What’s New Wednesday: Can Music Improve Young Children’s Behavior?

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I would tend to think that anything that makes children 
fell happier and better about themselves and
life in general, like music, would naturally improve their
behavior. Aren’t we all nicer when we’re happy?
Well, this study gives scientific backing to this idea – 
and indicates that music helps young children
with problem-solving skills, too!

Making music can improve both pro-social behaviour (voluntary behaviour intended to benefit another) and the problem solving skills of young children according to a new study.

Building on existing research (Kirschner and Tomasello in 20102) which found that making music significantly improves pro-social behaviour in young children) the current study investigated not only the potential effects of music making (singing or playing an instrument) on pro-sociability but also its effects on problem-solving and whether there was a difference between boys and girls.

The study, carried out by undergraduate student, Rie Davies, and academics Dr Maddie Ohl and Dr Anne Manyande from the School of Psychology at the University of West London, explored the pro-sociability, co-operation and problem-solving abilities of 24 girls and 24 boys aged four.

The children in the study were randomly assigned to either a ‘Music’ Group (Group 1) or a ‘No Music’ Group (Group 2). Children in Group 1 (Music) sang and played the percussion bullfrog and children in Group 2 (No Music) listened to a story. These sequences were then followed by two games a ‘Co-operation’ game and a ‘Helping’ game. The children’s problem solving ability was tested by observing their reactions during the ‘Helping’ game.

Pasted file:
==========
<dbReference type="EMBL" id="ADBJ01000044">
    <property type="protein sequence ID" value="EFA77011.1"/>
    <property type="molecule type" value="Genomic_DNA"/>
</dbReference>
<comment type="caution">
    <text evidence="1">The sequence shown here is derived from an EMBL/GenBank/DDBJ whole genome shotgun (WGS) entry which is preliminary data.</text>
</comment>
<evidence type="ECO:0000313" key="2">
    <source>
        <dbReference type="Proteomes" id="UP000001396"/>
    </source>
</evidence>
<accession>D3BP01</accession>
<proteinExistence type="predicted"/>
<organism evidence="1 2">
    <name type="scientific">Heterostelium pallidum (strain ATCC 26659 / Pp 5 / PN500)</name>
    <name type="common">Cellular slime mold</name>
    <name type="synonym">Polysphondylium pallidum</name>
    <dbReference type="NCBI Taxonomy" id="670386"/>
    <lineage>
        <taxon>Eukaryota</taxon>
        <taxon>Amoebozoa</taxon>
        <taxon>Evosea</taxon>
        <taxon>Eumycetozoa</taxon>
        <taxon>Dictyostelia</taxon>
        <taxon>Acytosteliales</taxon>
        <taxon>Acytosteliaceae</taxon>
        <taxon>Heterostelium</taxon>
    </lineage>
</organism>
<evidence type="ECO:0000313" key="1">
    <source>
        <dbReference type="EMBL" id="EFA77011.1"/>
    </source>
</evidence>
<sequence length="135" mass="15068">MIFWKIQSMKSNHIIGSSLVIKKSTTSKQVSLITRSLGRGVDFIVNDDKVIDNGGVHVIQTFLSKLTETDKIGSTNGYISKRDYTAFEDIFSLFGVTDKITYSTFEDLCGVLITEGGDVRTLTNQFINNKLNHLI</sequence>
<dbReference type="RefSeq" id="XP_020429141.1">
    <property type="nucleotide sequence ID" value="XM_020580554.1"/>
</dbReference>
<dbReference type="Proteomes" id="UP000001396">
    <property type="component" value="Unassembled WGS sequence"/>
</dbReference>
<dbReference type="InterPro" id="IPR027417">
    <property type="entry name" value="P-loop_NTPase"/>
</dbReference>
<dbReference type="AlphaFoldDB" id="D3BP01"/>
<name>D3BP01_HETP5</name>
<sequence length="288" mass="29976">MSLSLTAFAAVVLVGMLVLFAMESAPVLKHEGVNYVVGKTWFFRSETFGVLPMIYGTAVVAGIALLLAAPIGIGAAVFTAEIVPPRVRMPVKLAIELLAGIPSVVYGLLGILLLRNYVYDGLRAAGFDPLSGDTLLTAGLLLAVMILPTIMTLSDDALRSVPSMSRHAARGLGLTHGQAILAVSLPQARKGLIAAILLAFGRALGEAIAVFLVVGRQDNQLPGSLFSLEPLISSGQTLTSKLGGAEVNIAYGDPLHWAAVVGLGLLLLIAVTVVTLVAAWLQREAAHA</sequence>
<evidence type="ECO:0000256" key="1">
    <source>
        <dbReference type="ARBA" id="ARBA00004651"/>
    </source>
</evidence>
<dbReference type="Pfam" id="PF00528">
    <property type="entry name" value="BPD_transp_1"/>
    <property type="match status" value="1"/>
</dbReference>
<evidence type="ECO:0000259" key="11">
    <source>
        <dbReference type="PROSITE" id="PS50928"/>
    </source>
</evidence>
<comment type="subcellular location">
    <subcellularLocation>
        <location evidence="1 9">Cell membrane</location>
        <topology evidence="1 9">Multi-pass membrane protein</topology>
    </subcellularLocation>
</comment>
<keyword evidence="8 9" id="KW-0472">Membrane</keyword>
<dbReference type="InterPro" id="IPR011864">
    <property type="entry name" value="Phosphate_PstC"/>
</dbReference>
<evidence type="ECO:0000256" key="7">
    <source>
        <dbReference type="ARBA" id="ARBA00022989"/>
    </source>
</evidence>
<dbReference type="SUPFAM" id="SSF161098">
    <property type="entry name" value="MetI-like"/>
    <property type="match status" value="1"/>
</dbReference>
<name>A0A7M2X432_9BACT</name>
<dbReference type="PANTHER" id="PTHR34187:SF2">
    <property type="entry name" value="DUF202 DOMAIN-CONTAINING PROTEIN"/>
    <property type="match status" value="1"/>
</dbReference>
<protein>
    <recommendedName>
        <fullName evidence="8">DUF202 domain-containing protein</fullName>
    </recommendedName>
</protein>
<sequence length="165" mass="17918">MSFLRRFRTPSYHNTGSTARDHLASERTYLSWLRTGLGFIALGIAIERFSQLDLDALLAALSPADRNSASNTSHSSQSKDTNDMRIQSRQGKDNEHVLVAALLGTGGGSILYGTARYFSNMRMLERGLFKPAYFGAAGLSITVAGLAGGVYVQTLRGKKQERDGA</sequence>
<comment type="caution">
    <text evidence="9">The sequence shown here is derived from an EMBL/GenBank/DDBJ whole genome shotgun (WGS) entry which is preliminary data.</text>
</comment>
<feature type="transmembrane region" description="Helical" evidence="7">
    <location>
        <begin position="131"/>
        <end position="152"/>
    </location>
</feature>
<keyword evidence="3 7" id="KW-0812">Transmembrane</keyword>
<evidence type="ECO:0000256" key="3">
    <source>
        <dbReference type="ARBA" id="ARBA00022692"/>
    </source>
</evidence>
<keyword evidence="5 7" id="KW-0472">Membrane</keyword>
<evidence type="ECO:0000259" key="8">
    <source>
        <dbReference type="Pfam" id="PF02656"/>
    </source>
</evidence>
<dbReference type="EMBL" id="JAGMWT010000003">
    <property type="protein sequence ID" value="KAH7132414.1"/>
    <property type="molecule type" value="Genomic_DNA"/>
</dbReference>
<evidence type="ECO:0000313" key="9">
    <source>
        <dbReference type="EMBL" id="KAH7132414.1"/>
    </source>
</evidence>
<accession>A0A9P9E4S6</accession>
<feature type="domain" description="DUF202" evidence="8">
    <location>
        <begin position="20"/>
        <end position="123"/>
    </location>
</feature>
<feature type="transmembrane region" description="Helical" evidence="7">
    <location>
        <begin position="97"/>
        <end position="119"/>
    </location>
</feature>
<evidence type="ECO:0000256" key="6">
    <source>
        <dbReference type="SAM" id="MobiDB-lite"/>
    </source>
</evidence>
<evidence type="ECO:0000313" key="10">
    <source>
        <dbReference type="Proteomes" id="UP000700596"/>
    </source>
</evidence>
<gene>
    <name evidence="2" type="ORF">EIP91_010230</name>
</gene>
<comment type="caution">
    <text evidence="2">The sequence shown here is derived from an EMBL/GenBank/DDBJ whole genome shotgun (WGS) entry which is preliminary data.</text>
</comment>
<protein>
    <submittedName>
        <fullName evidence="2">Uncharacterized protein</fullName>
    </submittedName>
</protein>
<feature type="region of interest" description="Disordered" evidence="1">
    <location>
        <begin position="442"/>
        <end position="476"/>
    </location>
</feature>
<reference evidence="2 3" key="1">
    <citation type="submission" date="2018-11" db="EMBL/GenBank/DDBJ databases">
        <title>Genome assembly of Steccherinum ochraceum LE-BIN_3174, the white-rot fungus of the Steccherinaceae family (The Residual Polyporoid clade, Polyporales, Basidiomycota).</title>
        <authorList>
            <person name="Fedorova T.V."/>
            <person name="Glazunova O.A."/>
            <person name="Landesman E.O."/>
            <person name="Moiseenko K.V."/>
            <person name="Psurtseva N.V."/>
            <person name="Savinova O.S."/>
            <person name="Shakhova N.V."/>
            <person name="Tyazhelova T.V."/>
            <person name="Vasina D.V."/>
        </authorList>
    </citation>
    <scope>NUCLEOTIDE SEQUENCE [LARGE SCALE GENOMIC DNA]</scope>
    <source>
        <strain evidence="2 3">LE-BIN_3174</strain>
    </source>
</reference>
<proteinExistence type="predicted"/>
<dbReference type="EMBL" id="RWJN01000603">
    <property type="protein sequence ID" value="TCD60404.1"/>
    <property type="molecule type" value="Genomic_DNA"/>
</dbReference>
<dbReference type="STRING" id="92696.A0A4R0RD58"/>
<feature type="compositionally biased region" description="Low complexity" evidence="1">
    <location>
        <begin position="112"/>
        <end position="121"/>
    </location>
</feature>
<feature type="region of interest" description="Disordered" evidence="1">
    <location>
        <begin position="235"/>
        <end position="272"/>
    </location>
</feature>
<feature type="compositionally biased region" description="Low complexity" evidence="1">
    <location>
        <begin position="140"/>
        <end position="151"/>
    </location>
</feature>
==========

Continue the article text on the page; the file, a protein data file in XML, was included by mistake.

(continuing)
Music improved helpfulness for both girls and boys with children in the ‘Music’ group over thirty times more likely to help than those in the ‘No Music’ group. Girls were over twenty times more likely to help than boys. Making music was also shown to improve co-operation among all the children in the ‘Music Group’ who were six times more likely to co-operate than those in the ‘No Music’ Group. Once again girls were even more likely to co-operate after music making than boys. Boys in the ‘Music’ Group were also four times more likely to problem solve.

Rie Davies said: “This study provides support for prior research by Kirschner and Tomasello (2010)1 and also highlights the need for schools and parents to understand the important role music making has in children’s lives in terms of social bonding and helping behaviours. Music making in class, particularly singing, may encourage pupils with learning differences and emotional difficulties to feel less alienated in the school environment.”

British Psychological Society (BPS). “‘Making music may improve young children’s behavior’.” ScienceDaily. ScienceDaily, 5 September 2013.

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